She thought about it for a moment, and said yes. I said I do have a feeling that it would be the last time we’d see him, and she nodded: she was still fine with it if that’s what happened. And that’s what happened: he died about two weeks later.

And really, could either of our fathers have asked for anything better than that?

So I think the real question to ask yourself is not would you be OK with it if you died tomorrow, but would your kids, or grandchildren, or friends, or co-workers be so satisfied with how you lived that they would be OK with it?

And if not, what can you do in the time you have left to make that happen?

That’s something to think about for sure. Don’t let fear put your focus on death: focus on living a great life for whatever time you have, because you never know how long that is. Meanwhile, be sure to celebrate the accomplishments you do have — every day. Feel gratitude — every day. And work to be better — every day.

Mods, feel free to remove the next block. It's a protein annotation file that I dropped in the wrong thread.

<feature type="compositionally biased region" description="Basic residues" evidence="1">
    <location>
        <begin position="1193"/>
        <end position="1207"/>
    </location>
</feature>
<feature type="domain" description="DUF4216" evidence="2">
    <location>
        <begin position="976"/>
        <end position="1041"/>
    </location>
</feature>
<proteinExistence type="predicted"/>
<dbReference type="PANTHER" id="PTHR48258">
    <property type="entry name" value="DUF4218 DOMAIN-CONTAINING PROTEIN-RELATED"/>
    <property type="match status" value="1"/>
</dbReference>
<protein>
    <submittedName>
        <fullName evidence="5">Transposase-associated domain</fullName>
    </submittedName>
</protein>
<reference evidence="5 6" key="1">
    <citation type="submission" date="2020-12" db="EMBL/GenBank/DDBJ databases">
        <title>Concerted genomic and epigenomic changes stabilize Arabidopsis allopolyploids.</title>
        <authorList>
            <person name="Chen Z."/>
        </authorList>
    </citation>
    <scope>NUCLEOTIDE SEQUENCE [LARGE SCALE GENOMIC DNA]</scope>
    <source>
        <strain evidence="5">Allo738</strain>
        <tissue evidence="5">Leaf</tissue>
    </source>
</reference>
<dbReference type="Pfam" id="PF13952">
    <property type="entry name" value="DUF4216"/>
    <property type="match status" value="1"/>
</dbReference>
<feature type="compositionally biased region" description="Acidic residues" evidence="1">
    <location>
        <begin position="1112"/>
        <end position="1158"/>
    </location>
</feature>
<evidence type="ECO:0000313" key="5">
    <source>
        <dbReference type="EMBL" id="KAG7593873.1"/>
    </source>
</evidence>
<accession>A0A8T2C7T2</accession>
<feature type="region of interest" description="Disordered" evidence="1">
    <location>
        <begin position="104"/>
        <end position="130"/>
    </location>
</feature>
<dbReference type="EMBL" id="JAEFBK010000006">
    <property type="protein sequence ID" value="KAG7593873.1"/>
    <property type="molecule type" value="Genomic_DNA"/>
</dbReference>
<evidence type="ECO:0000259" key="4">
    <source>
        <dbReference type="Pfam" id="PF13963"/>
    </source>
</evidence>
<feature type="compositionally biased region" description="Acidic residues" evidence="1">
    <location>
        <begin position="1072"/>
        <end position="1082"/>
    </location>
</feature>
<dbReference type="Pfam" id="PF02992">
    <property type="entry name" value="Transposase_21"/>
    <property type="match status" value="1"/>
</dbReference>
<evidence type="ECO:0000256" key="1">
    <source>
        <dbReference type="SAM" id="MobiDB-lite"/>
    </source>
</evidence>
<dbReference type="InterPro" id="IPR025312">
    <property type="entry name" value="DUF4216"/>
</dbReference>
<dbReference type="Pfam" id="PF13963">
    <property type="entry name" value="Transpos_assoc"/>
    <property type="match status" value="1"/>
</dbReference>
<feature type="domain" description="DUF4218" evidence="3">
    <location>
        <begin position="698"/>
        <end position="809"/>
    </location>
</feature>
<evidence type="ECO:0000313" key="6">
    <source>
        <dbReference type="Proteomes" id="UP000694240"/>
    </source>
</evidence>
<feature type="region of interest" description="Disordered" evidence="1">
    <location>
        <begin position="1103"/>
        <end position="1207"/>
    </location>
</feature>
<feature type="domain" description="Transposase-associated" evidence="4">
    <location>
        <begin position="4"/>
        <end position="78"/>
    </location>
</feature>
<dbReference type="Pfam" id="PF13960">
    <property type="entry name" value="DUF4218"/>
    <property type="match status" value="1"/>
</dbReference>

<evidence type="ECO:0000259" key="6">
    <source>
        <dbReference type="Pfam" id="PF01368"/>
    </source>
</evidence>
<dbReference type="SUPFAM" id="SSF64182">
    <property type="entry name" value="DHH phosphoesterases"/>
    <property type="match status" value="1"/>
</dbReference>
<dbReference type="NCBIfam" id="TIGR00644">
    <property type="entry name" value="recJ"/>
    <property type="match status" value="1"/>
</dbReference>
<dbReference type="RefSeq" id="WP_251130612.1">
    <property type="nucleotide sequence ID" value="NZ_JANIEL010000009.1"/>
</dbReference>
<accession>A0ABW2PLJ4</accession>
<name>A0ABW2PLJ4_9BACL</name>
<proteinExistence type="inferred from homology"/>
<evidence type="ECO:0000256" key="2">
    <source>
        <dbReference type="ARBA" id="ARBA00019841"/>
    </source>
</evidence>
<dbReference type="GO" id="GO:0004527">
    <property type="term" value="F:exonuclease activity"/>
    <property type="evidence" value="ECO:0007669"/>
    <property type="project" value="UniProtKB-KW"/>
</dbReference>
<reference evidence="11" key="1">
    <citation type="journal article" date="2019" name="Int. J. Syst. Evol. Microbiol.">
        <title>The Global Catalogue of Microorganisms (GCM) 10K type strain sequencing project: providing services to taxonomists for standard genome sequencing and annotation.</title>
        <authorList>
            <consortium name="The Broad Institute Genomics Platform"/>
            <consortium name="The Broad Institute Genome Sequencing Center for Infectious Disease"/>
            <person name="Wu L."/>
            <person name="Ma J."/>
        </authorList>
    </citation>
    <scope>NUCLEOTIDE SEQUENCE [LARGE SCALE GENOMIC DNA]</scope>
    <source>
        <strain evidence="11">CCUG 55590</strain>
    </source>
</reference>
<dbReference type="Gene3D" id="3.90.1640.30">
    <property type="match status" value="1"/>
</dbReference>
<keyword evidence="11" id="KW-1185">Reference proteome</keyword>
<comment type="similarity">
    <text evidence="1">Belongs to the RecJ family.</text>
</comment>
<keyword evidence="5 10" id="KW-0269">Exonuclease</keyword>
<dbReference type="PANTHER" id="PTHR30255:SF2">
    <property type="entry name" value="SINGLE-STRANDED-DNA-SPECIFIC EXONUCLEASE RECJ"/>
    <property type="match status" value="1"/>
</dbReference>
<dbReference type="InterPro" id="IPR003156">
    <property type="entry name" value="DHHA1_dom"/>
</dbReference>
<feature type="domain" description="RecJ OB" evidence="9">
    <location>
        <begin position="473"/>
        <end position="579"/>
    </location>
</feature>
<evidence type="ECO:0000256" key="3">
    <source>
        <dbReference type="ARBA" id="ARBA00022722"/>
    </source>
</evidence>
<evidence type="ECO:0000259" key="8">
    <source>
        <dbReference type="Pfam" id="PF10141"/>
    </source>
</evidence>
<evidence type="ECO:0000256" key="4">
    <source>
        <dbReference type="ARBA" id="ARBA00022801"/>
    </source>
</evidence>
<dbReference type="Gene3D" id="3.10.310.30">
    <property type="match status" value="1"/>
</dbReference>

The fifth volume of my Honorary Unsubscribe book series, which celebrates the lives of 150 amazing people, was recently published. If you aren’t familiar with this feature of This is True, that book is the best place to start reading them: they’re the people you will wish you had known. I’ll link to it on the Show Page: it’s available both in paperback and ebook, directly from me or from Amazon.

The Show Page for this episode is thisistrue.com/podcast65, where you can comment, and make a contribution to keep the show going with no commercials interrupting the episodes. Even a few bucks help, and so do book purchases.